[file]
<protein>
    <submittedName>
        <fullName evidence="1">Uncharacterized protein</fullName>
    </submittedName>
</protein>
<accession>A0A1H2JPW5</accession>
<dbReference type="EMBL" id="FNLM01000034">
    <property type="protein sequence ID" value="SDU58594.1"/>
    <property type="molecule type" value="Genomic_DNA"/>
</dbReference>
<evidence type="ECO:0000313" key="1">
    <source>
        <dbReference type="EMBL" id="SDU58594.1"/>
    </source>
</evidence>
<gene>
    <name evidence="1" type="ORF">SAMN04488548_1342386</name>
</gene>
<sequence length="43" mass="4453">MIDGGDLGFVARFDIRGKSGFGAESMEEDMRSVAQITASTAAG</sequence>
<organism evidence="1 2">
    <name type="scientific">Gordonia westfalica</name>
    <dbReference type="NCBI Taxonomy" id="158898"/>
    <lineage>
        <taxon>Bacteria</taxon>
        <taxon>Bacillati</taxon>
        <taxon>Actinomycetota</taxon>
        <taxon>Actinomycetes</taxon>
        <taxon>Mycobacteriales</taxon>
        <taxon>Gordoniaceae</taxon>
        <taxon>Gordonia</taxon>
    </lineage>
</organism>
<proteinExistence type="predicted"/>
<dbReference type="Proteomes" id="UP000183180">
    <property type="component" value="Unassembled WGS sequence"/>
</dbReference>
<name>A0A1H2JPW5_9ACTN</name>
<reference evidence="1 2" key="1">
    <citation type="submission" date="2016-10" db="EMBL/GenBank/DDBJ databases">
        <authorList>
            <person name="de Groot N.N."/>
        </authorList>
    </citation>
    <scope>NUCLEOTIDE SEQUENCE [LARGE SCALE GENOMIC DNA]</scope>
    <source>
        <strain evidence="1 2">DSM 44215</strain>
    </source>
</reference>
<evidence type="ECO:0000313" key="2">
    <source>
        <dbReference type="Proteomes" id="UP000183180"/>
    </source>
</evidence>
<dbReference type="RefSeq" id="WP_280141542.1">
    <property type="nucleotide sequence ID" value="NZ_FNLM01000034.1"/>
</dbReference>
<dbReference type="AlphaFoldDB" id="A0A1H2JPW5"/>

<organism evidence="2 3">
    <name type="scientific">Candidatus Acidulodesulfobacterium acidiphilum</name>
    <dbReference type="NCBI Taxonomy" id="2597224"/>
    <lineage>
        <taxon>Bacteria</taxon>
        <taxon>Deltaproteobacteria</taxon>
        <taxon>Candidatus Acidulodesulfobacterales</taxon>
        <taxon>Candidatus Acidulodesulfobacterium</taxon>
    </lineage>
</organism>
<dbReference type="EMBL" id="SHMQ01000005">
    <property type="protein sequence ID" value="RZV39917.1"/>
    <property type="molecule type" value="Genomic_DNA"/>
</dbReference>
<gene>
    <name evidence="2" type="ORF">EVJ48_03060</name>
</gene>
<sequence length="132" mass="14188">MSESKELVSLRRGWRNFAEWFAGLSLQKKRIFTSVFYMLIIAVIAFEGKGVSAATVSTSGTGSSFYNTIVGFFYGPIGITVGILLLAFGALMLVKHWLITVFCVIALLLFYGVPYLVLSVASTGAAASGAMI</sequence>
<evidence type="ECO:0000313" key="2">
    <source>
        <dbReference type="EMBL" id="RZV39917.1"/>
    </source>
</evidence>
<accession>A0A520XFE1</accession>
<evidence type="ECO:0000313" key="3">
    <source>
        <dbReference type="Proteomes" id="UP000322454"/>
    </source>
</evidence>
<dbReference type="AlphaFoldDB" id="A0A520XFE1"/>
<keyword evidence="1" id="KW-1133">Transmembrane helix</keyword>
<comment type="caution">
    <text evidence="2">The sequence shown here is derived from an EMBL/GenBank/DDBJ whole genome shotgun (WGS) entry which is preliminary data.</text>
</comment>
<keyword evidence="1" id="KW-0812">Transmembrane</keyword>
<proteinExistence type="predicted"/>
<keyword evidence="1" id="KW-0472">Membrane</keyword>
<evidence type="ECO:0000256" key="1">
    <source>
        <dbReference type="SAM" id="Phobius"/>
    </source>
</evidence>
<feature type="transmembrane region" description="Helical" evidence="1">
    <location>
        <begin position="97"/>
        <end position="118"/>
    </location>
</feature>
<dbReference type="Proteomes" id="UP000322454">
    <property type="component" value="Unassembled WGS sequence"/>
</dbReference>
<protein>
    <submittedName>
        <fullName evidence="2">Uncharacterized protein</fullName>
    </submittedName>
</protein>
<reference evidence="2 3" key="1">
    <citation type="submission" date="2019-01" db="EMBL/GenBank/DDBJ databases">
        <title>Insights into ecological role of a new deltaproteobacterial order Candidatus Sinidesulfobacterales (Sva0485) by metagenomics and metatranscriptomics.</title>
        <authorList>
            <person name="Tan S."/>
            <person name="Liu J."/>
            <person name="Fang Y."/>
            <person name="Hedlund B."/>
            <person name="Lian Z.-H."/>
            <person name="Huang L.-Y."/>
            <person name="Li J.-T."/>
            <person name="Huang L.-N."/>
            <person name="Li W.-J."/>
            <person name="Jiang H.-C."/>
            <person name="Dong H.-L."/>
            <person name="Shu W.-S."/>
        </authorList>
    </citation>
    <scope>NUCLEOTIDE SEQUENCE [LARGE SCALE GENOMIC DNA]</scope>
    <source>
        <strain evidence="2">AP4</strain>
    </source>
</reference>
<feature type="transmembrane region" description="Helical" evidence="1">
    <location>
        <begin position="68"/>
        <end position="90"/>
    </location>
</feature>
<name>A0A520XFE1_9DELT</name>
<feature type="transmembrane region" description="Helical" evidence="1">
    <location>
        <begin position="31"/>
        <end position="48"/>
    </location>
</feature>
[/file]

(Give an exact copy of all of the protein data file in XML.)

<protein>
    <submittedName>
        <fullName evidence="1">Uncharacterized protein</fullName>
    </submittedName>
</protein>
<accession>A0A1H2JPW5</accession>
<dbReference type="EMBL" id="FNLM01000034">
    <property type="protein sequence ID" value="SDU58594.1"/>
    <property type="molecule type" value="Genomic_DNA"/>
</dbReference>
<evidence type="ECO:0000313" key="1">
    <source>
        <dbReference type="EMBL" id="SDU58594.1"/>
    </source>
</evidence>
<gene>
    <name evidence="1" type="ORF">SAMN04488548_1342386</name>
</gene>
<sequence length="43" mass="4453">MIDGGDLGFVARFDIRGKSGFGAESMEEDMRSVAQITASTAAG</sequence>
<organism evidence="1 2">
    <name type="scientific">Gordonia westfalica</name>
    <dbReference type="NCBI Taxonomy" id="158898"/>
    <lineage>
        <taxon>Bacteria</taxon>
        <taxon>Bacillati</taxon>
        <taxon>Actinomycetota</taxon>
        <taxon>Actinomycetes</taxon>
        <taxon>Mycobacteriales</taxon>
        <taxon>Gordoniaceae</taxon>
        <taxon>Gordonia</taxon>
    </lineage>
</organism>
<proteinExistence type="predicted"/>
<dbReference type="Proteomes" id="UP000183180">
    <property type="component" value="Unassembled WGS sequence"/>
</dbReference>
<name>A0A1H2JPW5_9ACTN</name>
<reference evidence="1 2" key="1">
    <citation type="submission" date="2016-10" db="EMBL/GenBank/DDBJ databases">
        <authorList>
            <person name="de Groot N.N."/>
        </authorList>
    </citation>
    <scope>NUCLEOTIDE SEQUENCE [LARGE SCALE GENOMIC DNA]</scope>
    <source>
        <strain evidence="1 2">DSM 44215</strain>
    </source>
</reference>
<evidence type="ECO:0000313" key="2">
    <source>
        <dbReference type="Proteomes" id="UP000183180"/>
    </source>
</evidence>
<dbReference type="RefSeq" id="WP_280141542.1">
    <property type="nucleotide sequence ID" value="NZ_FNLM01000034.1"/>
</dbReference>
<dbReference type="AlphaFoldDB" id="A0A1H2JPW5"/>

<organism evidence="2 3">
    <name type="scientific">Candidatus Acidulodesulfobacterium acidiphilum</name>
    <dbReference type="NCBI Taxonomy" id="2597224"/>
    <lineage>
        <taxon>Bacteria</taxon>
        <taxon>Deltaproteobacteria</taxon>
        <taxon>Candidatus Acidulodesulfobacterales</taxon>
        <taxon>Candidatus Acidulodesulfobacterium</taxon>
    </lineage>
</organism>
<dbReference type="EMBL" id="SHMQ01000005">
    <property type="protein sequence ID" value="RZV39917.1"/>
    <property type="molecule type" value="Genomic_DNA"/>
</dbReference>
<gene>
    <name evidence="2" type="ORF">EVJ48_03060</name>
</gene>
<sequence length="132" mass="14188">MSESKELVSLRRGWRNFAEWFAGLSLQKKRIFTSVFYMLIIAVIAFEGKGVSAATVSTSGTGSSFYNTIVGFFYGPIGITVGILLLAFGALMLVKHWLITVFCVIALLLFYGVPYLVLSVASTGAAASGAMI</sequence>
<evidence type="ECO:0000313" key="2">
    <source>
        <dbReference type="EMBL" id="RZV39917.1"/>
    </source>
</evidence>
<accession>A0A520XFE1</accession>
<evidence type="ECO:0000313" key="3">
    <source>
        <dbReference type="Proteomes" id="UP000322454"/>
    </source>
</evidence>
<dbReference type="AlphaFoldDB" id="A0A520XFE1"/>
<keyword evidence="1" id="KW-1133">Transmembrane helix</keyword>
<comment type="caution">
    <text evidence="2">The sequence shown here is derived from an EMBL/GenBank/DDBJ whole genome shotgun (WGS) entry which is preliminary data.</text>
</comment>
<keyword evidence="1" id="KW-0812">Transmembrane</keyword>
<proteinExistence type="predicted"/>
<keyword evidence="1" id="KW-0472">Membrane</keyword>
<evidence type="ECO:0000256" key="1">
    <source>
        <dbReference type="SAM" id="Phobius"/>
    </source>
</evidence>
<feature type="transmembrane region" description="Helical" evidence="1">
    <location>
        <begin position="97"/>
        <end position="118"/>
    </location>
</feature>
<dbReference type="Proteomes" id="UP000322454">
    <property type="component" value="Unassembled WGS sequence"/>
</dbReference>
<protein>
    <submittedName>
        <fullName evidence="2">Uncharacterized protein</fullName>
    </submittedName>
</protein>
<reference evidence="2 3" key="1">
    <citation type="submission" date="2019-01" db="EMBL/GenBank/DDBJ databases">
        <title>Insights into ecological role of a new deltaproteobacterial order Candidatus Sinidesulfobacterales (Sva0485) by metagenomics and metatranscriptomics.</title>
        <authorList>
            <person name="Tan S."/>
            <person name="Liu J."/>
            <person name="Fang Y."/>
            <person name="Hedlund B."/>
            <person name="Lian Z.-H."/>
            <person name="Huang L.-Y."/>
            <person name="Li J.-T."/>
            <person name="Huang L.-N."/>
            <person name="Li W.-J."/>
            <person name="Jiang H.-C."/>
            <person name="Dong H.-L."/>
            <person name="Shu W.-S."/>
        </authorList>
    </citation>
    <scope>NUCLEOTIDE SEQUENCE [LARGE SCALE GENOMIC DNA]</scope>
    <source>
        <strain evidence="2">AP4</strain>
    </source>
</reference>
<feature type="transmembrane region" description="Helical" evidence="1">
    <location>
        <begin position="68"/>
        <end position="90"/>
    </location>
</feature>
<name>A0A520XFE1_9DELT</name>
<feature type="transmembrane region" description="Helical" evidence="1">
    <location>
        <begin position="31"/>
        <end position="48"/>
    </location>
</feature>